Saudi Arabia announced on 18 October that Riyadh would turn down their non-permanent seat at the UN Security Council because of its double standards over the current conflict in Syria. Saudi Arabia, a key supporter of the Syrian opposition groups, accused the Security Council of failing to act in Syria and its failure to resolve the Israeli-Palestinian conflict over the decades. Saudi Arabia’s unprecedented move comes at a time when the Kingdom’s future position in the region is unclear given recent changes to US policies towards Egypt, Syria and Iran.
The Lebanese government has called on the international community to help deal with the influx of Syrian refugees to their country. Lebanon has seen its population rise by over 20% since the start of the Syrian civil war and hosts an estimated 790,000 of the two million Syrian refugees in the region. The Lebanese government has not built official refugee camps and refugees have been forced to seek shelter in abandoned buildings and makeshift camps. Concerns about conditions and the winter months have seen the UN pledge $74 million in humanitarian aid to Lebanon and the EU has pledged a further $95.8 million. The influx of Syrian refugees in Lebanon has placed additional pressure on infrastructure, increasing food prices and demands on access to clean water. Moreover, sectarian divisions in Syria have spilled over into Lebanon resulting in violence between Shi’ite and Sunni communities.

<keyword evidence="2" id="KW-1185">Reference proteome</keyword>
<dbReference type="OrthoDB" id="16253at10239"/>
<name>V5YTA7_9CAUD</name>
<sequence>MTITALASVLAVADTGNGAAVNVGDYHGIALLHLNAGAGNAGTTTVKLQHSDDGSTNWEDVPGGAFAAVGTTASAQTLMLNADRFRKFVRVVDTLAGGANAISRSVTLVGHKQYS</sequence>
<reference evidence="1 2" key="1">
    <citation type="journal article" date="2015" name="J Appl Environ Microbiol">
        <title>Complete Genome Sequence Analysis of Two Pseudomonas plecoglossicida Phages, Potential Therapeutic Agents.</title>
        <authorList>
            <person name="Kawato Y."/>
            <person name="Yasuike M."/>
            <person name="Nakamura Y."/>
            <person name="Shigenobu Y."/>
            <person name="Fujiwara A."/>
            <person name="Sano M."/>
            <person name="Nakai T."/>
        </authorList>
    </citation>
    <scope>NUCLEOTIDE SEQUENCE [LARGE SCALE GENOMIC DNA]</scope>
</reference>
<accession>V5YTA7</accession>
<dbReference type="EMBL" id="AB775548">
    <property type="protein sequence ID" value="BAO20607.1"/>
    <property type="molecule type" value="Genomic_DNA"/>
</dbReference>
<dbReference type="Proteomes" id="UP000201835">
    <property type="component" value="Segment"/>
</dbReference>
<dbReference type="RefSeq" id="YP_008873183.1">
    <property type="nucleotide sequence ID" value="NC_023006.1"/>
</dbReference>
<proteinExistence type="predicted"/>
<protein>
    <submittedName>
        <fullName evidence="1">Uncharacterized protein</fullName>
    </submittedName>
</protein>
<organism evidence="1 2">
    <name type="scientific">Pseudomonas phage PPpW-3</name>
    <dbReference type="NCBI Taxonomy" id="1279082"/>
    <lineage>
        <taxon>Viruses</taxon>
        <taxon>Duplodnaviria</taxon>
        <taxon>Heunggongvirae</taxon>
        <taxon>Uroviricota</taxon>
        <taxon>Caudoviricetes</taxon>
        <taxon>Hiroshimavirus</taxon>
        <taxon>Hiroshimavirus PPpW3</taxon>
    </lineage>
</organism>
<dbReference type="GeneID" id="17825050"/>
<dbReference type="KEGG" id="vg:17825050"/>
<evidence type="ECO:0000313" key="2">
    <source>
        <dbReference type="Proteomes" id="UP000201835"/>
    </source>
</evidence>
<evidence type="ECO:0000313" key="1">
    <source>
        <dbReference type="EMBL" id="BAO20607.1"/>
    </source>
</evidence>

On the radar
- Syrian Deputy Prime Minister, Qadri Jamil, announced that peace talks could be held in late November or early December in an attempt to resolve the civil war.
- Pakistani Prime Minister, Nawaz Sharif, will visit Washington this week in an attempt to strengthen US-Pakistani relations. It will be the first visit of a Pakistani prime minister to Washington in five years.
- Israeli Prime Minister, Benjamin Netanyahu, is expected to meet Pope Francis at the Vatican this week and is due to discuss Iran’s nuclear programme alongside US Secretary of State John Kerry.
– Daniel Taylor
Angela Merkel calls for swift resolution of Arctic 30 crisis
German Chancellor Angela Merkel told Russian President Vladimir Putin of her concerns over the continuing detention of 30 international environmental activists and journalists on charges of piracy, calling for a swift resolution of a case. Russian authorities began investigating the Greenpeace activists after they staged an environmental protest on the Prirazlomnoye oil rig in the Pechora Sea on 18 September. The Russian investigative committee is currently preparing to extend the detention of the activists beyond the November deadline originally set by the court in Murmansk, the far-northern Russian city where the environmentalists are currently being held. Investigators have also threatened the defendants with drugs charges after allegedly finding narcotics on the Dutch registered Arctic Sunrise that the activists used in their protest.
Merkel’s condemnation supports efforts by the Dutch government to seek the release of the activists and file legal action against Moscow at an international maritime dispute court. Merkel’s official statement, released following a conversation between the German and Russian leaders, is far more diplomatic in tone then the current heated exchange between Amsterdam and Moscow. Nevertheless, German pressure is likely to be far more effective at obtaining the release of the activists; Germany is Russia’s number one trading partner and a country that has traditionally exercised great influence over Moscow.